New Kavanaugh Book Is a Gift for Conservatives

Brett Kavanaugh at the 2019 State of the Union Address a few months after having been confirmed.Doug Mills/Pool/CNP via ZUMA

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In case you haven’t been following closely, here’s what we’ve learned from the new book about Brett Kavanaugh and the sexual assault charges against him:

  1. Back during Kavanaugh’s confirmation hearings, Chistine Blasey Ford accused Kavanaugh of pinning her on a bed and covering her mouth—before eventually letting her go—at a small house party when he was 17. In the book, we learn that Leland Keyser, a friend of Ford’s who was at the party, now says that she doesn’t remember the event and that “it just didn’t make sense.” And: “It would be impossible for me to be the only girl at a get-together with three guys, have her leave, and then not figure out how she’s getting home. I just really didn’t have confidence in the story.” Keyser says that her original equivocal testimony had been delivered under duress.
  2. Deborah Ramirez repeated her story of a freshman-year drunken dorm party at Yale during which both she and Kavanaugh were seriously blitzed. Ramiriez says that Kavanaugh pulled down his pants and she swatted his penis away, thinking it was a fake penis the boys had been passing around earlier. Then she learned it had been real, and it’s caused her nightmares ever since. The book lists seven sources who heard about the event, but none of them are actual eyewitnesses.
  3. In a new story, Max Stier says he saw Kavanaugh “with his pants down at a different drunken dorm party, where friends pushed his penis into the hand of a female student.” However, the female student declined to be interviewed and friends say she does not recall the episode.
  4. The FBI did a pretty cursory investigation of all this. This, of course, is something we’ve known and complained loudly about from the very start.

It’s not possible to look at all this and conclude that the Kavanaugh sexual assault story has gotten stronger. The main accusation took a hit. The secondary accusation turns out to be fairly slight and there are no actual eyewitnesses to it even after the kind of deep investigation everyone wanted originally. The third accusation may or may not have happened at all. The female student at the center of it has told friends she has no recollection of it.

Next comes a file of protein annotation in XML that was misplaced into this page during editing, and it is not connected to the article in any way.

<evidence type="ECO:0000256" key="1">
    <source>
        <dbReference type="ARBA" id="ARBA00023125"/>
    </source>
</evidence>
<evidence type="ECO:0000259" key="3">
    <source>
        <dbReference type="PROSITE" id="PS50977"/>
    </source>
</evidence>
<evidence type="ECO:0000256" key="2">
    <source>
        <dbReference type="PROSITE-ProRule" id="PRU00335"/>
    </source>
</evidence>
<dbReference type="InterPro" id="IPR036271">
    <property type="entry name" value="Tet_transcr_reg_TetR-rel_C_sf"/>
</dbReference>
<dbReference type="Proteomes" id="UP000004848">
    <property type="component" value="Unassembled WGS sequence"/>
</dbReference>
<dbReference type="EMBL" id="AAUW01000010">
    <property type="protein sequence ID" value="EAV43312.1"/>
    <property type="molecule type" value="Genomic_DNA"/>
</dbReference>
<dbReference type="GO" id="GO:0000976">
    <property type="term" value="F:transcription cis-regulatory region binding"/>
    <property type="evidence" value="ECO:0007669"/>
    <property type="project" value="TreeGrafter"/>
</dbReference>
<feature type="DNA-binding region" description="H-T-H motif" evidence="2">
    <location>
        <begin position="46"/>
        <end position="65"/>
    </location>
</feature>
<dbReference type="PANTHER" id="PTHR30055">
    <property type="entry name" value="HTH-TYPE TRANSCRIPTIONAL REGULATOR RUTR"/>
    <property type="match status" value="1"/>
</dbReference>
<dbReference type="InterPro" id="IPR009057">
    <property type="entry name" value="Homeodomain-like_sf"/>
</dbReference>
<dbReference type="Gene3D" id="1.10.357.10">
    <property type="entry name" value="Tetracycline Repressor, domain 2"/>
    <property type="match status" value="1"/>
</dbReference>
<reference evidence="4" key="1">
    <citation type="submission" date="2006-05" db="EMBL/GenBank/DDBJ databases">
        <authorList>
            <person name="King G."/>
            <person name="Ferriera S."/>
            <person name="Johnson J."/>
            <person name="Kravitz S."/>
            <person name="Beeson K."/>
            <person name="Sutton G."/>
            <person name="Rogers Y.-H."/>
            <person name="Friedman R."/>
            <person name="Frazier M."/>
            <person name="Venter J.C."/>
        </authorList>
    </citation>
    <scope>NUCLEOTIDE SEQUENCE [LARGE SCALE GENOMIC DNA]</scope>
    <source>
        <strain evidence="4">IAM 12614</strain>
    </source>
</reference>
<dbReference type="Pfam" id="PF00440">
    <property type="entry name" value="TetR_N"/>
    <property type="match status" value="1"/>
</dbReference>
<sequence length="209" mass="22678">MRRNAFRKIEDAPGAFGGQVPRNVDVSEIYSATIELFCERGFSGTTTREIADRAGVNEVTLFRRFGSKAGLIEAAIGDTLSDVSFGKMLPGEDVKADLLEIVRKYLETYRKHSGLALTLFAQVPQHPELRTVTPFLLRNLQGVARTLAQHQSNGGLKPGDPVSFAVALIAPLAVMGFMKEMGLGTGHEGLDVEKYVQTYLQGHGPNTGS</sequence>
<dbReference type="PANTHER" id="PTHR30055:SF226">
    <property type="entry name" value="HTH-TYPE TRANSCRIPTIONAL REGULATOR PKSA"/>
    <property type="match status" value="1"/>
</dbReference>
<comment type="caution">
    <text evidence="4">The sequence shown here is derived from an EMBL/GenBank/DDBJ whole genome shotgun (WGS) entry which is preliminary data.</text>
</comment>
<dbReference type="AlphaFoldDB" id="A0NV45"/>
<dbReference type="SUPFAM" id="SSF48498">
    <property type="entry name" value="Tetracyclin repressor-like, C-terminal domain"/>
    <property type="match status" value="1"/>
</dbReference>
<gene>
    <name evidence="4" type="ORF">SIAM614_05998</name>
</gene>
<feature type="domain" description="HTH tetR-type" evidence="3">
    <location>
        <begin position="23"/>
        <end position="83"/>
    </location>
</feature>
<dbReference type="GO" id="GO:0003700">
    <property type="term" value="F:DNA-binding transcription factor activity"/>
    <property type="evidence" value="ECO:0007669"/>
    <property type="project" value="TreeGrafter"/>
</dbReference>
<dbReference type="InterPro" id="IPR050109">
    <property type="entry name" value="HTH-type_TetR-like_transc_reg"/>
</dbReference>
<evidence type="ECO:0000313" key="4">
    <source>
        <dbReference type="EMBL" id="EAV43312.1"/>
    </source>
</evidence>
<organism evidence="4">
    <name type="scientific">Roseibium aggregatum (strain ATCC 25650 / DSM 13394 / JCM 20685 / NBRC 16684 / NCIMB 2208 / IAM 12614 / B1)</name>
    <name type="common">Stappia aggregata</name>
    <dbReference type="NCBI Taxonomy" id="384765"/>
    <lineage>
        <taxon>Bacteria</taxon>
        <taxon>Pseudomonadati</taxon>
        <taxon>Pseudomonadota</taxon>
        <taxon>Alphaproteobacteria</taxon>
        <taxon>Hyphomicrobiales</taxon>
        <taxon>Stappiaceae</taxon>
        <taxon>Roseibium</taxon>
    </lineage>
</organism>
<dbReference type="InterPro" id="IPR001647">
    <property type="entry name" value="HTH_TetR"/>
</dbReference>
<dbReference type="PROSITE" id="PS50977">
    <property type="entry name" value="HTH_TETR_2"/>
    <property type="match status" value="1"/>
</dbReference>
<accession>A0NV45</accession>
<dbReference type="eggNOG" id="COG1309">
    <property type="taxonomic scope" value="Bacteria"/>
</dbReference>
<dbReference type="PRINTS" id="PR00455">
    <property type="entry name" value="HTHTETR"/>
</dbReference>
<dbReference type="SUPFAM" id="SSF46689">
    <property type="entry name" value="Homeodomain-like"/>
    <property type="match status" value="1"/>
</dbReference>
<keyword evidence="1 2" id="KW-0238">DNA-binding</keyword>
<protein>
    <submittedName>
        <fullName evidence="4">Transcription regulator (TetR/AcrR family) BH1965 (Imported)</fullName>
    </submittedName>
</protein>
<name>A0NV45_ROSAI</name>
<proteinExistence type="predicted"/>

Fair or not, it is difficult to think that this makes it more likely that Kavanaugh can be impeached. For the most part, this new book is a gift to Trump, not to progressives.

POSTSCRIPT: Just for the record, I maintain my original position that all of these stories are most likely true. Kavanaugh could have simply acknowledged them, apologized, and said he led a wild life for a few years as a teenager. That probably would have made it a two-day story. But he panicked the first time he was asked and instinctively denied everything. From then on, there was no choice but to keep on denying.

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REAL QUICK, REAL URGENT

Minority rule, corruption, disinformation, attacks on those who dare tell the truth: There is a direct line from what's happening in Russia and Ukraine to what's happening here at home. And that's what MoJo's Monika Bauerlein writes about in "Their Fight Is Our Fight" to unpack the information war we find ourselves in and share a few examples to show why the power of independent, reader-supported journalism is such a threat to authoritarians.

Corrupt leaders the world over can (and will) try to shut down the truth, but when the truth has millions of people on its side, you can't keep it down for good. And there's no more powerful or urgent argument for your support of Mother Jones' journalism right now than that. We need to raise about $450,000 to hit our online fundraising budget in these next few months, so please read more from Monika and pitch in if you can.

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